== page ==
BARCELONA (Reuters) - Formula One’s European season kicks off in Spain this weekend with Lewis Hamilton on a roll and ready to wrest the championship lead from Mercedes team mate Nico Rosberg.
Hamilton has never won a grand prix in Spain but, after racking up three successive victories for the first time, the 2008 world champion can break new boundaries at the Circuit de Catalunya on Sunday.
“I‘m in a good place right now and I‘m hoping that this will be the year,” said the Briton, who is four points behind Rosberg despite winning three races to the German’s one.
“The circuit is fantastic, our car has performed well so far and I‘m really looking forward to a good race.”
Rosberg was on pole in Spain last year but has also never won there.
Barcelona, the fifth round of the 19-race season that ends in Abu Dhabi in November, could also see the first big shake-up of the pecking order after the opening ‘flyaways’ in Asia and the Middle East.
The return to the sport’s European roots, and its most fervent fans, sees the teams back in their palatial paddock ‘motorhomes’ and represents something of a fresh start.
All the teams plan to bring upgrades and Renault, who power Red Bull and their four times world champion Sebastian Vettel, are confident they can bring much more to the party after a difficult start to the season.
“There are significant improvements to the software that should further enhance driveability and therefore overall performance,” said Remi Taffin, Renault’s head of track operations.
“With three weeks between China and Spain we’ve made a huge amount of progress and in fact this race may well show that the ‘engine race’ is a lot closer.”
If that is the case, then predictions that Mercedes will run away with the season could be premature.
Ferrari’s Fernando Alonso won in Spain last year, from fifth on the grid, and arrives buoyed by his first podium appearance of the season in China last month when he finished third and way ahead of team mate Kimi Raikkonen.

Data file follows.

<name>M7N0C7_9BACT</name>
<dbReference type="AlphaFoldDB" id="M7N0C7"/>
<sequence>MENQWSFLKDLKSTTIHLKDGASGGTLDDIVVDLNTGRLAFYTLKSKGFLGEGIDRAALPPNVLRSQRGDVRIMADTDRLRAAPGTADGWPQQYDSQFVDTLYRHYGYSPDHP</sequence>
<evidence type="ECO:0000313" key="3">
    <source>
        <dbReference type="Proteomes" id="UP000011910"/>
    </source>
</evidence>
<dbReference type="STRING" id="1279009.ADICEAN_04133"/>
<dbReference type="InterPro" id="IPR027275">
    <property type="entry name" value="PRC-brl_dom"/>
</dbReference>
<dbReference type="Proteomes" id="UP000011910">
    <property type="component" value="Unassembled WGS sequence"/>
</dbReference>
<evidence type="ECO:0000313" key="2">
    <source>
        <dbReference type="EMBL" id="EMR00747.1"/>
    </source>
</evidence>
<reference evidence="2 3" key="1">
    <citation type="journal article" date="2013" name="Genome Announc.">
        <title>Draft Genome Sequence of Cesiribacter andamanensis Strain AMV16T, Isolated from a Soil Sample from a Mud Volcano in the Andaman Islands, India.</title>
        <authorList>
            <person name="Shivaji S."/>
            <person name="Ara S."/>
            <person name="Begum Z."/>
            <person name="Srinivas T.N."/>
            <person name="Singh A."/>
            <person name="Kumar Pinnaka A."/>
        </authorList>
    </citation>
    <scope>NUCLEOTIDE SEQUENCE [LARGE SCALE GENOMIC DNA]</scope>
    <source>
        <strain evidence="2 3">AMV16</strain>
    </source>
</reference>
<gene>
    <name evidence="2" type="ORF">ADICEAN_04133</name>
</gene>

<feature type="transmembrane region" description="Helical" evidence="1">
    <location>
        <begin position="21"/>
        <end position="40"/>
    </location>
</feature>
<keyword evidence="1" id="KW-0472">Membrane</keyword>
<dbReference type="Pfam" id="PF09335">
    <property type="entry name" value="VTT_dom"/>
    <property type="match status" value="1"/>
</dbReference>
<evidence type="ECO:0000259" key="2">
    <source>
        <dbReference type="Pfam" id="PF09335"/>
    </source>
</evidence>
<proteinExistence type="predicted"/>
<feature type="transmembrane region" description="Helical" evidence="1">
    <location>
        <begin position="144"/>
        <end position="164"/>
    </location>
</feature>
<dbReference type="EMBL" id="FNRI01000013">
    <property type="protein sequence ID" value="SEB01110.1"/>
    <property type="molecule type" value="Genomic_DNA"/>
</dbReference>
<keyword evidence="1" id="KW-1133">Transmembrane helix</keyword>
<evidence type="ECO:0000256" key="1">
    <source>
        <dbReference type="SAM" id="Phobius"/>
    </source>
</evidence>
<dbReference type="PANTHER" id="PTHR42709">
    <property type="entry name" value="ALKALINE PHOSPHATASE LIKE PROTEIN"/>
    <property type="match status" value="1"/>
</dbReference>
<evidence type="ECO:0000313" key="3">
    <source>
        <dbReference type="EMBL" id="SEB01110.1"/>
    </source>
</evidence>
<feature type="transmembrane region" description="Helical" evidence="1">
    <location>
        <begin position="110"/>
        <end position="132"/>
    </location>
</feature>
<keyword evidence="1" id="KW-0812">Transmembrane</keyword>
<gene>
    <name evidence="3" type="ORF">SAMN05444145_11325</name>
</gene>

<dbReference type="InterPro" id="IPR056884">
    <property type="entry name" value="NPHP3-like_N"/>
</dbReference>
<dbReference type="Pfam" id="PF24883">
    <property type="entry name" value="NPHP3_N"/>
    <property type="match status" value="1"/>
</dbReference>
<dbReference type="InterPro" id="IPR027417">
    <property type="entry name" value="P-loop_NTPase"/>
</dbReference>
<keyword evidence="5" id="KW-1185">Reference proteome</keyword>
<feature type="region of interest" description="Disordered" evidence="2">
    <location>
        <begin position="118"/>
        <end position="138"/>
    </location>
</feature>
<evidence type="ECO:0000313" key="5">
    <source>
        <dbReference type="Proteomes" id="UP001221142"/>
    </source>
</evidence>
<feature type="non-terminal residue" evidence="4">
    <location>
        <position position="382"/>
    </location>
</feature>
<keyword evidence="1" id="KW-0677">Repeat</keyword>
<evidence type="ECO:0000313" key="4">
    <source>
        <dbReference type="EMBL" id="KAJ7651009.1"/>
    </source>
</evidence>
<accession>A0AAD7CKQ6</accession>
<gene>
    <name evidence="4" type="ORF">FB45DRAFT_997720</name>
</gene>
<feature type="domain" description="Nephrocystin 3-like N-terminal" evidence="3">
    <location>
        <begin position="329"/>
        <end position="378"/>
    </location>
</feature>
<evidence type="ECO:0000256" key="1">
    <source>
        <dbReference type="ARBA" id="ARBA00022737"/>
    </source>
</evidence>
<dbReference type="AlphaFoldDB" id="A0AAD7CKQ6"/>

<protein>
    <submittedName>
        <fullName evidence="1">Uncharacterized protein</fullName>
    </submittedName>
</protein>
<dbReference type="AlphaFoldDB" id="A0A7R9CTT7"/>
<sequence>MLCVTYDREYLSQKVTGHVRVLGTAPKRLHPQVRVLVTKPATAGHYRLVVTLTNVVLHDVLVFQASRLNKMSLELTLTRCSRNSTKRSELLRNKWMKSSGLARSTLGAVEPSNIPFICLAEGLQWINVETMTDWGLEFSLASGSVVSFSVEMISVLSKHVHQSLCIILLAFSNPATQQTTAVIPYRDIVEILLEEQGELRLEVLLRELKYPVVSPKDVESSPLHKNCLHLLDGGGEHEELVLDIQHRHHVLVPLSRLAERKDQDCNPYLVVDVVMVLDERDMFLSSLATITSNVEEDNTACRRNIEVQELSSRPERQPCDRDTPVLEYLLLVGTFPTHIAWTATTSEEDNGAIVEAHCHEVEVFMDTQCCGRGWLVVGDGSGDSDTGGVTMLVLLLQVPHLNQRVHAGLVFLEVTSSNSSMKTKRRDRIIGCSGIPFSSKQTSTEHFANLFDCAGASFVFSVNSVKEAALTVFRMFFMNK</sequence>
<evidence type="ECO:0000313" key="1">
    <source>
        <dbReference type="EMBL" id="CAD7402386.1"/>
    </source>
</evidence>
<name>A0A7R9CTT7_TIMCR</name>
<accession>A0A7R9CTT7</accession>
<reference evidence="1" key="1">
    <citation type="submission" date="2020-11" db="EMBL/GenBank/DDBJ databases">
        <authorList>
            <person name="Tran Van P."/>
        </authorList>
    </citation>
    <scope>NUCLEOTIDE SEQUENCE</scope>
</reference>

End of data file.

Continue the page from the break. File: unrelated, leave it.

The Spaniard, who also won his home race with Renault in 2006, can expect an improved car and huge support from the local crowd but Mercedes have not been standing still either.
The dominant team, who have taken every pole position so far and won every race, have also been working flat out to make their car even better.
“Our aim must be to increase the advantage we enjoyed at the last race in China,” said Mercedes motorsport head Toto Wolff.
“If we are to build a sustained level of success in this sport, any small advantage must be seen as a platform upon which to build a bigger advantage.”
While Hamilton and Rosberg have been out on their own, the gap between the rest of the midfield pack has been far closer and that pecking order could be in for a reshuffle in Barcelona.
The question is which of Red Bull, Ferrari, McLaren, Force India or Williams will make the bigger step.
“Spain is a good leveller,” said Rob Smedley, head of vehicle dynamics at Williams, whose solid results so far have only hinted at the car’s untapped potential.
“We have got a big step coming in all areas of the car,” added the Briton.
McLaren have failed to score a point in their last two outings after a strong start in Australia and have dropped to fifth overall. They too are hopeful a corner has been turned.
“We know the areas where our package falls short, and we’ve taken steps – both short- and long-term – to address those,” said Racing Director Eric Boullier.
“While not all of those will be in evidence in Barcelona this weekend, they mark the start of a fresh push and spirit within the whole organisation.”
Reporting by Alan Baldwin, editing by Ken Ferris